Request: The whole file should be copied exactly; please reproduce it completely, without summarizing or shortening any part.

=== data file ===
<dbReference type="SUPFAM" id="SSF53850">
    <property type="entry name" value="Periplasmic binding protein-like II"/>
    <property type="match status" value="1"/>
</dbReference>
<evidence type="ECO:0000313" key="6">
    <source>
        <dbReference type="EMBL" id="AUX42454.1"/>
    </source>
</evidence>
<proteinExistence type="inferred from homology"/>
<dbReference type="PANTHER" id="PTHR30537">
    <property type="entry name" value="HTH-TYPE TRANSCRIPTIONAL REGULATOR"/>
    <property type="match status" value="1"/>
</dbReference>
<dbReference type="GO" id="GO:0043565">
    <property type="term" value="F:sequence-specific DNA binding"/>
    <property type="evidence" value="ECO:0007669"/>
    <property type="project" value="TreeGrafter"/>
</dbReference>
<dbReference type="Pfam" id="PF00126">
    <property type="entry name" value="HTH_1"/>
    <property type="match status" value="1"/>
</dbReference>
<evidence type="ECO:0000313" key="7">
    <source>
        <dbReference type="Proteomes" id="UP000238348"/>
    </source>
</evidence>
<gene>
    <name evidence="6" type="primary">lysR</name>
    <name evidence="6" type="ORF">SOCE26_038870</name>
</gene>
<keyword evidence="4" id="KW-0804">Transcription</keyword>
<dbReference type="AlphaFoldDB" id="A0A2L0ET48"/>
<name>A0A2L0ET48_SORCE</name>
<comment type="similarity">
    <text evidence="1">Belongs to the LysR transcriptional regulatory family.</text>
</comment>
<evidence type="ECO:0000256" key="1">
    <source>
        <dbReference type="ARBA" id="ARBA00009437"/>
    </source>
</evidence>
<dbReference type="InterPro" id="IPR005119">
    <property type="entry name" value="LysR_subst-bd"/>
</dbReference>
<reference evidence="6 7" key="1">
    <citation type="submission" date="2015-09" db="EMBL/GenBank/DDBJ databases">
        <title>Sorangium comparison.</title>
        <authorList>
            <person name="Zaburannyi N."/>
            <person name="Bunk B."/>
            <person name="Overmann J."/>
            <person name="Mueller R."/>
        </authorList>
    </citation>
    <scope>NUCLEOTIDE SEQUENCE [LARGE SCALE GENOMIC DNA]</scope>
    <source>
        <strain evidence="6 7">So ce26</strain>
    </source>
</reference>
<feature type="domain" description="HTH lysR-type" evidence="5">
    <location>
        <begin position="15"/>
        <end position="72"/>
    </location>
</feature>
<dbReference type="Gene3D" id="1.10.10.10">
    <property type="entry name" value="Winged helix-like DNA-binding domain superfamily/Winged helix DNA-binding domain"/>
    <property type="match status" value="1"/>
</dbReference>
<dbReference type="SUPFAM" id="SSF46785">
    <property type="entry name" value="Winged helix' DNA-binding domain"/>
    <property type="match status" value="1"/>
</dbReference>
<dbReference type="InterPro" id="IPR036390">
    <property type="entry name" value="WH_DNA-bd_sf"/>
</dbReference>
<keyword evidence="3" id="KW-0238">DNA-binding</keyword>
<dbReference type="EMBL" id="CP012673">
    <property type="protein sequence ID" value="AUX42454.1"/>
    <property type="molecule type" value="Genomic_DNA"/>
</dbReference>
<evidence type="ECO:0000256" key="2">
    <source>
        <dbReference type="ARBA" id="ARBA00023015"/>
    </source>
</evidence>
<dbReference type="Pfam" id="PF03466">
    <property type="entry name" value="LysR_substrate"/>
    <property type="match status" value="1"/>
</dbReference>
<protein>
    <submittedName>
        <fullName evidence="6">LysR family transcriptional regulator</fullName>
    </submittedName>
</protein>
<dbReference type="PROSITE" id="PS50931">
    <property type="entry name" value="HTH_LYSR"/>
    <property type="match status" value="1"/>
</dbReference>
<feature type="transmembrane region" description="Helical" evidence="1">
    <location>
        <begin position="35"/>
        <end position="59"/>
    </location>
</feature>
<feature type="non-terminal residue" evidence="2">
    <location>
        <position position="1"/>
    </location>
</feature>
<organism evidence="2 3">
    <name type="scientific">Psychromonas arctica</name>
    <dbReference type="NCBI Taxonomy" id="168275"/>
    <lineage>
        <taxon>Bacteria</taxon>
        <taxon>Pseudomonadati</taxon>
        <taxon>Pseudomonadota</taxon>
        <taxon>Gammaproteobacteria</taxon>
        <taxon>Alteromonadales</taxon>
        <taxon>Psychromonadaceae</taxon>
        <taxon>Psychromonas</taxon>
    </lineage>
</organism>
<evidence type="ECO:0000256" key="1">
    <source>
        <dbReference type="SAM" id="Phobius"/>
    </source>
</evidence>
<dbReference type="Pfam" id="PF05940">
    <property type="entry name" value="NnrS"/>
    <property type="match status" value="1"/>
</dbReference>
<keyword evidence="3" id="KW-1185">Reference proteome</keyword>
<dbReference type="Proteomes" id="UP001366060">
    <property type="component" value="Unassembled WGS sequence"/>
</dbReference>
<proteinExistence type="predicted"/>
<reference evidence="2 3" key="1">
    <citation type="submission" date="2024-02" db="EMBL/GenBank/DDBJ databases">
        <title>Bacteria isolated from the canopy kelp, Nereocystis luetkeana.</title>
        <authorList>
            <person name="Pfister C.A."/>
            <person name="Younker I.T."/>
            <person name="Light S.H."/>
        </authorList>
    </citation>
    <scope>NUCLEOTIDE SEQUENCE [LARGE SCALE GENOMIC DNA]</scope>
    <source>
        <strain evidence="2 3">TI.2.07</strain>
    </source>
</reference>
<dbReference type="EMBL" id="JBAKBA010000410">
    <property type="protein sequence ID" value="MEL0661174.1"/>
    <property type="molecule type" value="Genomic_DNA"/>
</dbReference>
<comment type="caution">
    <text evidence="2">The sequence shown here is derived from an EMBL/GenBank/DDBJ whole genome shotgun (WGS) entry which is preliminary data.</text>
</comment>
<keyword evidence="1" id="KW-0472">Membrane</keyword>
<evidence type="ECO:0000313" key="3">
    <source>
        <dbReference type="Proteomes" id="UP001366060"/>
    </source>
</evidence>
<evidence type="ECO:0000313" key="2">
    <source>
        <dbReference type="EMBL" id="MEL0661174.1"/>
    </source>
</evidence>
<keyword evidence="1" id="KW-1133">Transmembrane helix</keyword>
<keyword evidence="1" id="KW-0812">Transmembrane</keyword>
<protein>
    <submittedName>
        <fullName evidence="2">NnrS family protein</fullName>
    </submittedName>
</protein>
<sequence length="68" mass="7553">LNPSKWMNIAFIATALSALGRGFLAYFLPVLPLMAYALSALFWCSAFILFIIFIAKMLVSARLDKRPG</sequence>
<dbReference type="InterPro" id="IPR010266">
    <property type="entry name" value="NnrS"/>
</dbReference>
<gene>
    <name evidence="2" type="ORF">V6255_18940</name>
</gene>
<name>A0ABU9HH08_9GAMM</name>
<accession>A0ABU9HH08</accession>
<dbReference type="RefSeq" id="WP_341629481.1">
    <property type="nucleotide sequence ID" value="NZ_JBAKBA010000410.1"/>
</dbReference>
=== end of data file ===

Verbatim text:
<dbReference type="SUPFAM" id="SSF53850">
    <property type="entry name" value="Periplasmic binding protein-like II"/>
    <property type="match status" value="1"/>
</dbReference>
<evidence type="ECO:0000313" key="6">
    <source>
        <dbReference type="EMBL" id="AUX42454.1"/>
    </source>
</evidence>
<proteinExistence type="inferred from homology"/>
<dbReference type="PANTHER" id="PTHR30537">
    <property type="entry name" value="HTH-TYPE TRANSCRIPTIONAL REGULATOR"/>
    <property type="match status" value="1"/>
</dbReference>
<dbReference type="GO" id="GO:0043565">
    <property type="term" value="F:sequence-specific DNA binding"/>
    <property type="evidence" value="ECO:0007669"/>
    <property type="project" value="TreeGrafter"/>
</dbReference>
<dbReference type="Pfam" id="PF00126">
    <property type="entry name" value="HTH_1"/>
    <property type="match status" value="1"/>
</dbReference>
<evidence type="ECO:0000313" key="7">
    <source>
        <dbReference type="Proteomes" id="UP000238348"/>
    </source>
</evidence>
<gene>
    <name evidence="6" type="primary">lysR</name>
    <name evidence="6" type="ORF">SOCE26_038870</name>
</gene>
<keyword evidence="4" id="KW-0804">Transcription</keyword>
<dbReference type="AlphaFoldDB" id="A0A2L0ET48"/>
<name>A0A2L0ET48_SORCE</name>
<comment type="similarity">
    <text evidence="1">Belongs to the LysR transcriptional regulatory family.</text>
</comment>
<evidence type="ECO:0000256" key="1">
    <source>
        <dbReference type="ARBA" id="ARBA00009437"/>
    </source>
</evidence>
<dbReference type="InterPro" id="IPR005119">
    <property type="entry name" value="LysR_subst-bd"/>
</dbReference>
<reference evidence="6 7" key="1">
    <citation type="submission" date="2015-09" db="EMBL/GenBank/DDBJ databases">
        <title>Sorangium comparison.</title>
        <authorList>
            <person name="Zaburannyi N."/>
            <person name="Bunk B."/>
            <person name="Overmann J."/>
            <person name="Mueller R."/>
        </authorList>
    </citation>
    <scope>NUCLEOTIDE SEQUENCE [LARGE SCALE GENOMIC DNA]</scope>
    <source>
        <strain evidence="6 7">So ce26</strain>
    </source>
</reference>
<feature type="domain" description="HTH lysR-type" evidence="5">
    <location>
        <begin position="15"/>
        <end position="72"/>
    </location>
</feature>
<dbReference type="Gene3D" id="1.10.10.10">
    <property type="entry name" value="Winged helix-like DNA-binding domain superfamily/Winged helix DNA-binding domain"/>
    <property type="match status" value="1"/>
</dbReference>
<dbReference type="SUPFAM" id="SSF46785">
    <property type="entry name" value="Winged helix' DNA-binding domain"/>
    <property type="match status" value="1"/>
</dbReference>
<dbReference type="InterPro" id="IPR036390">
    <property type="entry name" value="WH_DNA-bd_sf"/>
</dbReference>
<keyword evidence="3" id="KW-0238">DNA-binding</keyword>
<dbReference type="EMBL" id="CP012673">
    <property type="protein sequence ID" value="AUX42454.1"/>
    <property type="molecule type" value="Genomic_DNA"/>
</dbReference>
<evidence type="ECO:0000256" key="2">
    <source>
        <dbReference type="ARBA" id="ARBA00023015"/>
    </source>
</evidence>
<dbReference type="Pfam" id="PF03466">
    <property type="entry name" value="LysR_substrate"/>
    <property type="match status" value="1"/>
</dbReference>
<protein>
    <submittedName>
        <fullName evidence="6">LysR family transcriptional regulator</fullName>
    </submittedName>
</protein>
<dbReference type="PROSITE" id="PS50931">
    <property type="entry name" value="HTH_LYSR"/>
    <property type="match status" value="1"/>
</dbReference>
<feature type="transmembrane region" description="Helical" evidence="1">
    <location>
        <begin position="35"/>
        <end position="59"/>
    </location>
</feature>
<feature type="non-terminal residue" evidence="2">
    <location>
        <position position="1"/>
    </location>
</feature>
<organism evidence="2 3">
    <name type="scientific">Psychromonas arctica</name>
    <dbReference type="NCBI Taxonomy" id="168275"/>
    <lineage>
        <taxon>Bacteria</taxon>
        <taxon>Pseudomonadati</taxon>
        <taxon>Pseudomonadota</taxon>
        <taxon>Gammaproteobacteria</taxon>
        <taxon>Alteromonadales</taxon>
        <taxon>Psychromonadaceae</taxon>
        <taxon>Psychromonas</taxon>
    </lineage>
</organism>
<evidence type="ECO:0000256" key="1">
    <source>
        <dbReference type="SAM" id="Phobius"/>
    </source>
</evidence>
<dbReference type="Pfam" id="PF05940">
    <property type="entry name" value="NnrS"/>
    <property type="match status" value="1"/>
</dbReference>
<keyword evidence="3" id="KW-1185">Reference proteome</keyword>
<dbReference type="Proteomes" id="UP001366060">
    <property type="component" value="Unassembled WGS sequence"/>
</dbReference>
<proteinExistence type="predicted"/>
<reference evidence="2 3" key="1">
    <citation type="submission" date="2024-02" db="EMBL/GenBank/DDBJ databases">
        <title>Bacteria isolated from the canopy kelp, Nereocystis luetkeana.</title>
        <authorList>
            <person name="Pfister C.A."/>
            <person name="Younker I.T."/>
            <person name="Light S.H."/>
        </authorList>
    </citation>
    <scope>NUCLEOTIDE SEQUENCE [LARGE SCALE GENOMIC DNA]</scope>
    <source>
        <strain evidence="2 3">TI.2.07</strain>
    </source>
</reference>
<dbReference type="EMBL" id="JBAKBA010000410">
    <property type="protein sequence ID" value="MEL0661174.1"/>
    <property type="molecule type" value="Genomic_DNA"/>
</dbReference>
<comment type="caution">
    <text evidence="2">The sequence shown here is derived from an EMBL/GenBank/DDBJ whole genome shotgun (WGS) entry which is preliminary data.</text>
</comment>
<keyword evidence="1" id="KW-0472">Membrane</keyword>
<evidence type="ECO:0000313" key="3">
    <source>
        <dbReference type="Proteomes" id="UP001366060"/>
    </source>
</evidence>
<evidence type="ECO:0000313" key="2">
    <source>
        <dbReference type="EMBL" id="MEL0661174.1"/>
    </source>
</evidence>
<keyword evidence="1" id="KW-1133">Transmembrane helix</keyword>
<keyword evidence="1" id="KW-0812">Transmembrane</keyword>
<protein>
    <submittedName>
        <fullName evidence="2">NnrS family protein</fullName>
    </submittedName>
</protein>
<sequence length="68" mass="7553">LNPSKWMNIAFIATALSALGRGFLAYFLPVLPLMAYALSALFWCSAFILFIIFIAKMLVSARLDKRPG</sequence>
<dbReference type="InterPro" id="IPR010266">
    <property type="entry name" value="NnrS"/>
</dbReference>
<gene>
    <name evidence="2" type="ORF">V6255_18940</name>
</gene>
<name>A0ABU9HH08_9GAMM</name>
<accession>A0ABU9HH08</accession>
<dbReference type="RefSeq" id="WP_341629481.1">
    <property type="nucleotide sequence ID" value="NZ_JBAKBA010000410.1"/>
</dbReference>